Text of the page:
A number of our talked teenagers were thinking about how they felt differently connected with their baby than with their mate. And Jane felt that her husbands were doing very differently from her. Yes, I think we are dealing with things quite differently and so I think it started with my pregnancy and I recall, I mean, you know, I was sixteen week old when the diagnose came.
Well, you know, not long after I could sense the baby stepping and all that. And you know, when we got my first girl, you know, my man would, you know, give me a snuggle in my bedside at nights. I' d be on my side and he'd, you know, scrub my dent and he' d feeling the baby kick and all.
Then he did that, although I suspect the baby probably hadn't stepped at that point, and then as soon as we had the diagnostic, he quit. I called him and said, you know, this is out of order because you can decide to back off the baby, but I can't (laughs).
Then I think because I was expecting then, you know, and I had the sense that I had to come to burials and the like, and he just couldn't go there, and he's much more, he's, he's, he's a pretty optimistic person. I think I do, I'm quite a realistic, and so that was just my way of dealing with it, and I think it's hard for men.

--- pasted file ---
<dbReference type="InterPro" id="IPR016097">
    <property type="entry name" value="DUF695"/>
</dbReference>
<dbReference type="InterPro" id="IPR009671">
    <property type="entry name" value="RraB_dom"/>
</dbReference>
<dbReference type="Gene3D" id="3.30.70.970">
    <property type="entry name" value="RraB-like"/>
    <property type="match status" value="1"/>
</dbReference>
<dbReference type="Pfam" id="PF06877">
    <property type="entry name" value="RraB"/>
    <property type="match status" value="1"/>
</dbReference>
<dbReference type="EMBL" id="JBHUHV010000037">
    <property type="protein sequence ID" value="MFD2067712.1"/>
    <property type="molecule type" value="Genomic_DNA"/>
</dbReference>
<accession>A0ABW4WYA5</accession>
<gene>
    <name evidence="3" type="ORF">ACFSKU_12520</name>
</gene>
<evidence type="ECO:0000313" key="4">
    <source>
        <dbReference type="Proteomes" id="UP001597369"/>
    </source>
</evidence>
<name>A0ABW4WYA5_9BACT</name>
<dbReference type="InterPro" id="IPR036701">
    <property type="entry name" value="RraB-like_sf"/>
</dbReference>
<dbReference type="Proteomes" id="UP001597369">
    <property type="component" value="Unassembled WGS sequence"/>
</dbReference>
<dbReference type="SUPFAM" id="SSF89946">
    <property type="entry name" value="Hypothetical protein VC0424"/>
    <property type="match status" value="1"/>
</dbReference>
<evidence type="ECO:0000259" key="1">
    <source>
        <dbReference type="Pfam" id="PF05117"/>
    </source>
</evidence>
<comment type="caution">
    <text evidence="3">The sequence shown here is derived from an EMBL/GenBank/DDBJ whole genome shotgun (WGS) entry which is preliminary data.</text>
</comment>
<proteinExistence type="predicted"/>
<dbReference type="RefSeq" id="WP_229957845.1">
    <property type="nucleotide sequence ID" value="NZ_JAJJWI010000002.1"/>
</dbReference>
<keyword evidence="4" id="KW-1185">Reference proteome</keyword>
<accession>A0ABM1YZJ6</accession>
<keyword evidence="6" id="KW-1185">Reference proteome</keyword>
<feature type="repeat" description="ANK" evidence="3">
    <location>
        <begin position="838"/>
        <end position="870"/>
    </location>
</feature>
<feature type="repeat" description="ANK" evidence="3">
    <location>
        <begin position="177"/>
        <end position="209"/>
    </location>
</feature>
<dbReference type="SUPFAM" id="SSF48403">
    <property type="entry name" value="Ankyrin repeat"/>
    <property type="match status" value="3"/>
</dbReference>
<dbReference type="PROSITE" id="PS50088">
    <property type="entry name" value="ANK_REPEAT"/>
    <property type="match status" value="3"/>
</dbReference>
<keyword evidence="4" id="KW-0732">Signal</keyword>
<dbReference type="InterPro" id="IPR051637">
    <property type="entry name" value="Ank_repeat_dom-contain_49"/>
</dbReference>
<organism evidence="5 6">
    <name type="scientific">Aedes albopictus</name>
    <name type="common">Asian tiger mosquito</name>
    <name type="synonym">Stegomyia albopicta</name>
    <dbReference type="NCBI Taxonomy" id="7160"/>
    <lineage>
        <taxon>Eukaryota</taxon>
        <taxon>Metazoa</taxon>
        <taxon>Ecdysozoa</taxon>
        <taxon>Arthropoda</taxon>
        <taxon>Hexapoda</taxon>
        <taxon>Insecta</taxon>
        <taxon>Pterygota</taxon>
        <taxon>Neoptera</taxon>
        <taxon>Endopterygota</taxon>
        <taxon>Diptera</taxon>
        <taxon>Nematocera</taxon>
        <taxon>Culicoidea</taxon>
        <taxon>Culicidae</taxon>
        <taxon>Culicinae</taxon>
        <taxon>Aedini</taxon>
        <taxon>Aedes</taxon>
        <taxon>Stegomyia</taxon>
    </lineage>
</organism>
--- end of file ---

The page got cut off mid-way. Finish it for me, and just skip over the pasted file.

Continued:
Cause you' re bearing the baby or you, you know, you're the head nurse and I'm sorry, I just felt a little dishonest saying that shit. However, I think, and, you know, when there was a big thing, that he went home the same night she was born, and what, you know, could have been that she was alone when she passed away, which is just a horror for me to think about.
Well my attitude to it was that, I think what was happening, he was so preoccupied with making sure that our older girl was okay and that the work was okay, that he had forgotten me a little and our younger girl. I think he held back a little from our younger girl than she was, because I think that's the big deal - if you carry a baby, even if the baby is dying when it's a few ours, you still love that baby and you gave it all those vibrations when you connected it.
But I think it's probably pretty difficult to do that if it's stepping inside you and moves inside you. and I don't think so, and I think he stopped himself from doing that.
See "Feeding the baby before and after neurological surgery" and "Coping with a baby requiring neurological surgery". Footnote Definitions: NICU (Neonatal Intensive Medicine ) A treatment center for severely ill newborns and neonates requiring maximum levels of long-term outcomes. Surgeons can split the bowels in one procedure and put the two ends on the abdominal walls.
It is usually a transient condition to bring the intestine or intestine to a state of recovery and healing. Ecchymosis A condition that develops when the baby's stomach does not fully evolve in the uterus. Hereditary diaphragmatic hernia (CDH) A small opening in the diaphragm that divides muscles, breast and belly.
Necrotizing intestinal inflammation (NEC) NEC is a severe intestinal disease in very young infants. Infants can become seriously ill and an operation may be necessary to eliminate affected parts of the intestine.